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Figure 8. HOMO and LUMO maps in DMF solution of the studied ylids.
Figure 8. HOMO and LUMO maps in DMF solution of the studied ylids.
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Table 1. Data related to the 1H NMR (δ in ppm for the protons in the positions specified in Figure 1) and FTIR (frequency of the C=O valence band) spectra.
Table 1. Data related to the 1H NMR (δ in ppm for the protons in the positions specified in Figure 1) and FTIR (frequency of the C=O valence band) spectra.
δ (ppm)νC=O
HaHbHcHdHfHg(cm−1)
PTPY11.059.467.207.417.627.351540
TTPY11.159.287.087.177.717.381550
PTClPY11.239.117.247.397.917.231545
TTClPY11.279.227.357.447.857.161540
D110.9410.947.287.507.967.681575
D211.2111.217.347.377.797.541580
D311.1011.107.507.648.147.601590
D411.1611.167.547.628.027.581580
Table 2. Molecular properties of PTPY and TTPY in vacuum and in DMF solution.
Table 2. Molecular properties of PTPY and TTPY in vacuum and in DMF solution.
PTPYTTPY
VacuumDMFVacuumDMF
FormulaC16H13N3OC16H13N3OC17H15N3OC17H15N3O
Weight (amu)263.300263.300277.327277.327
Energy (au)–856.338–856.375–895.598–895.658
Solvation E (kJ/mol) –97.12 –157.50
E HOMO (eV)–4.52–4.73–4.35–4.72
E LUMO (eV)–1.43–1.18–1.46–1.16
Dipole Moment (D)7.1410.2410.5410.79
Conformers6666
Area (Å2)290.87291.46314.64311.37
Volume (Å3)275.96276.19295.33294.40
PSA (Å2)23.37023.73025.01723.730
Ovality1.421.421.471.45
Polarizability (Å3)63.0362.9464.6564.41
HBD Count0000
HBA Count3333
Table 3. Molecular properties of PTClPY and TTClPY in vacuum and in DMF solution.
Table 3. Molecular properties of PTClPY and TTClPY in vacuum and in DMF solution.
PTClPYTTClPY
VacuumDMFVacuumDMF
FormulaC16H12ClN3OC16H12ClN3OC17H14ClN3OC17H14ClN3O
Weight (amu)297.745297.745311.772311.772
Energy (au)–1315.965–1316.001–1355.249–1355.285
Solvation E (KJ/mol) –94.50 –94.50
E HOMO (eV)–4.68–4.77–4.63–4.75
E LUMO (eV)–1.53–1.24–1.44–1.22
Dipole Moment (D)9.5712.8010.1613.30
Conformers4444
Area (Å2)306.55307.14326.46327.13
Volume (Å3)289.63289.85307.85308.08
PSA (Å2)23.35523.74623.32323.780
Ovality1.451.451.481.48
Polarizability (Å3)64.1264.0565.5965.53
HBD Count0000
HBA Count3333
Table 4. Some molecular descriptors for studied 4’-aryl-1,2,4-triazol-1-ium phenacylids, 4’-aryl-1,2,4-triazol-1-ium-p-chloro-phenacylids and for their derivatives.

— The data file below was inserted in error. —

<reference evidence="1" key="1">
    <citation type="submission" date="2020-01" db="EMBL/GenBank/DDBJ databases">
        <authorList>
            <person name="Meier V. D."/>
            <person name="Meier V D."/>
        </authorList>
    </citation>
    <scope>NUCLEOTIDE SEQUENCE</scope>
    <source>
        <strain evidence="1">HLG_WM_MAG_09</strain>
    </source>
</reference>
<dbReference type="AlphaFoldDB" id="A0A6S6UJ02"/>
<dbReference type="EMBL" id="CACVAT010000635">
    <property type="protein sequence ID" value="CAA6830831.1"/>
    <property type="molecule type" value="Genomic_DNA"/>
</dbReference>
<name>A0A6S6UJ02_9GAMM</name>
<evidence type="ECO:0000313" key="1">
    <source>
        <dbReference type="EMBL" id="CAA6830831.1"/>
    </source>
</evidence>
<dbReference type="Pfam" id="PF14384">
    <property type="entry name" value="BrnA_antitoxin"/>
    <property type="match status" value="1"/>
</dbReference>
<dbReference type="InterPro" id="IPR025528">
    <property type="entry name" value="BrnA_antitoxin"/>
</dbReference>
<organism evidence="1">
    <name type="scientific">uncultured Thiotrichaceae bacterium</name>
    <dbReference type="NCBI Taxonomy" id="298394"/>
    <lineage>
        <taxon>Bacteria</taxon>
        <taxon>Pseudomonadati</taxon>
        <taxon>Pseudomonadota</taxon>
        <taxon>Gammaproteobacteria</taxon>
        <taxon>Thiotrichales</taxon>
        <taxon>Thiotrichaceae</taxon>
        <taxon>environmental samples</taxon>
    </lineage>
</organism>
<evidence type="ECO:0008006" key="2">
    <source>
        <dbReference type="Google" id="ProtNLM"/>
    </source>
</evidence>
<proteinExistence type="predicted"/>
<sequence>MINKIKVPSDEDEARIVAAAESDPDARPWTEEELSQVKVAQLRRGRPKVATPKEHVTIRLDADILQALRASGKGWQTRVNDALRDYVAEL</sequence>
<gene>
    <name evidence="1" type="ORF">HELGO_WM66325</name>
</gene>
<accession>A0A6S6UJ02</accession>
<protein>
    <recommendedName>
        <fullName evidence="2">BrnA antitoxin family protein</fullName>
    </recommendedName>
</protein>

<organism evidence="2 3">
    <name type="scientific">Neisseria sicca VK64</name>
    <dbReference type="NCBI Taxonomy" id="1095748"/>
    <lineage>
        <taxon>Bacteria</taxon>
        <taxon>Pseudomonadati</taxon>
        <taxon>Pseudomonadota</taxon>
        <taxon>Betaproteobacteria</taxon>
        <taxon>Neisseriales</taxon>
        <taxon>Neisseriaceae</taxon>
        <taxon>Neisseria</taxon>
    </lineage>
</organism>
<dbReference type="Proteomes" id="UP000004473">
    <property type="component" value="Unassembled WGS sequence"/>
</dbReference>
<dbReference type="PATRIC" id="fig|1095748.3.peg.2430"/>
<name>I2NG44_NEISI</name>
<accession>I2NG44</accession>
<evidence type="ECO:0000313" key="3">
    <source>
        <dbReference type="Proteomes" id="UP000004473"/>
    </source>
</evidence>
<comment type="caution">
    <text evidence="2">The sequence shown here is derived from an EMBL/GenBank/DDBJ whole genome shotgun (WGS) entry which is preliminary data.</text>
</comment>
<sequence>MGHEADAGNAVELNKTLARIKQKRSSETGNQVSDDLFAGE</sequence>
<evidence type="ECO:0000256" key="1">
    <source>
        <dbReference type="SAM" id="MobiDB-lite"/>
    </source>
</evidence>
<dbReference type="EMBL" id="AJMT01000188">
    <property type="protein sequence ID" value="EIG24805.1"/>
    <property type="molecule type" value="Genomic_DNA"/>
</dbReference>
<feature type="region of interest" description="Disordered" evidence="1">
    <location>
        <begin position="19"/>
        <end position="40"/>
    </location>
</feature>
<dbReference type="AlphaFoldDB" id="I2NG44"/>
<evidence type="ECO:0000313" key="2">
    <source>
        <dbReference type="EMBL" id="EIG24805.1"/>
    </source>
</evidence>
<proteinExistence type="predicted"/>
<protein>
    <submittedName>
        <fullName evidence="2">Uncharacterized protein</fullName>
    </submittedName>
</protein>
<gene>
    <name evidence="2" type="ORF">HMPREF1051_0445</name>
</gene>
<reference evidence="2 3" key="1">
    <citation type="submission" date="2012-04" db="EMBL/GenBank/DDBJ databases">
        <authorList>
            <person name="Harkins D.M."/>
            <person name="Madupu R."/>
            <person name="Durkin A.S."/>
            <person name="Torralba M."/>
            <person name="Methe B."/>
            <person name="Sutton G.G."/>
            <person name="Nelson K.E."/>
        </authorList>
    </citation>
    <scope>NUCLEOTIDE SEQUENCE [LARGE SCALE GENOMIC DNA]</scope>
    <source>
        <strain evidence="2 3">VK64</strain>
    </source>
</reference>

Table 4. Some molecular descriptors for studied 4’-aryl-1,2,4-triazol-1-ium phenacylids, 4’-aryl-1,2,4-triazol-1-ium-p-chloro-phenacylids and for their derivatives.
I (eV)A (eV)η (eV)χ (eV)ω (eV)µ (eV)S (eV−1)
PTPY4.521.531.4953.0253.060−3.0250.669
D15.131.961.5853.5453.964−3.5450.631
TTPY4.351.461.4452.9052.920−2.9050.692
D25.071.891.5903.4803.808−3.4800.629
PTCPY4.681.531.5753.1053.061−3.1050.635
D35.362.131.6153.7454.342−3.7450.619
TTCPY4.631.441.5953.0352.890−3.0350.692
D45.302.011.6453.4804.060−3.6550.629
Table 5. Electrostatic charges (expressed in electronic charges) near the ylid bond (N+–C) and on the atoms of C=O, calculated with Spartan’14.
Table 5. Electrostatic charges (expressed in electronic charges) near the ylid bond (N+–C) and on the atoms of C=O, calculated with Spartan’14.
PTPYTTPYPTClPYTTClPY
VacuumDMFVacuumDMFVacuumDMFVacuumDMF
N+0.8410.8360.8020.8420.8150.8370.8200.840
C−0.841−0.878−0.823−0.855−0.839−0.891−0.848−0.885
C0.4570.4260.4650.4480.4760.4590.4940.459
O−0.572−0.602−0.573−0.607−0.575−0.605−0.581−0.609
Table 6. Wavenumbers (cm−1) in the maximum of the visible absorption bands recorded in DMF; the computed values of ΔE (in cm−1) in vacuum and DMF and the dipole moments in the ground states for the studied 4’-aryl-1,2,4-triazol-1-ium-4-R2-phenacylids.
Table 6. Wavenumbers (cm−1) in the maximum of the visible absorption bands recorded in DMF; the computed values of ΔE (in cm−1) in vacuum and DMF and the dipole moments in the ground states for the studied 4’-aryl-1,2,4-triazol-1-ium-4-R2-phenacylids.
Phenacylid ν e x p Δ E v a c u u m Δ E D M F μ g ( D )
PTPY25,550; 28,47024,92428,6347.14
TTPY26,660; 28,81023,31128,71510.54
PTClPY26,060; 28,85025,40828,4739.57
TTClPY26,200; 28,62025,73128,47310.16
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Melniciuc Puica, N.; Dimitriu, D.-G.; Apreotesei, G.; Moroșanu, A.C.; Dorohoi, D.-O. Computational Study of Some 4’-Aryl-1,2,4-triazol-1-ium-4-R2-phenacylid Derivatives in Vacuum and Dimethylformamide. Symmetry 2022, 14, 2099. https://doi.org/10.3390/sym14102099

AMA Style

Melniciuc Puica N, Dimitriu D-G, Apreotesei G, Moroșanu AC, Dorohoi D-O. Computational Study of Some 4’-Aryl-1,2,4-triazol-1-ium-4-R2-phenacylid Derivatives in Vacuum and Dimethylformamide. Symmetry. 2022; 14(10):2099. https://doi.org/10.3390/sym14102099

Chicago/Turabian Style

Melniciuc Puica, Nicoleta, Dan-Gheorghe Dimitriu, Gabriela Apreotesei, Ana Cezarina Moroșanu, and Dana-Ortansa Dorohoi. 2022. "Computational Study of Some 4’-Aryl-1,2,4-triazol-1-ium-4-R2-phenacylid Derivatives in Vacuum and Dimethylformamide" Symmetry 14, no. 10: 2099. https://doi.org/10.3390/sym14102099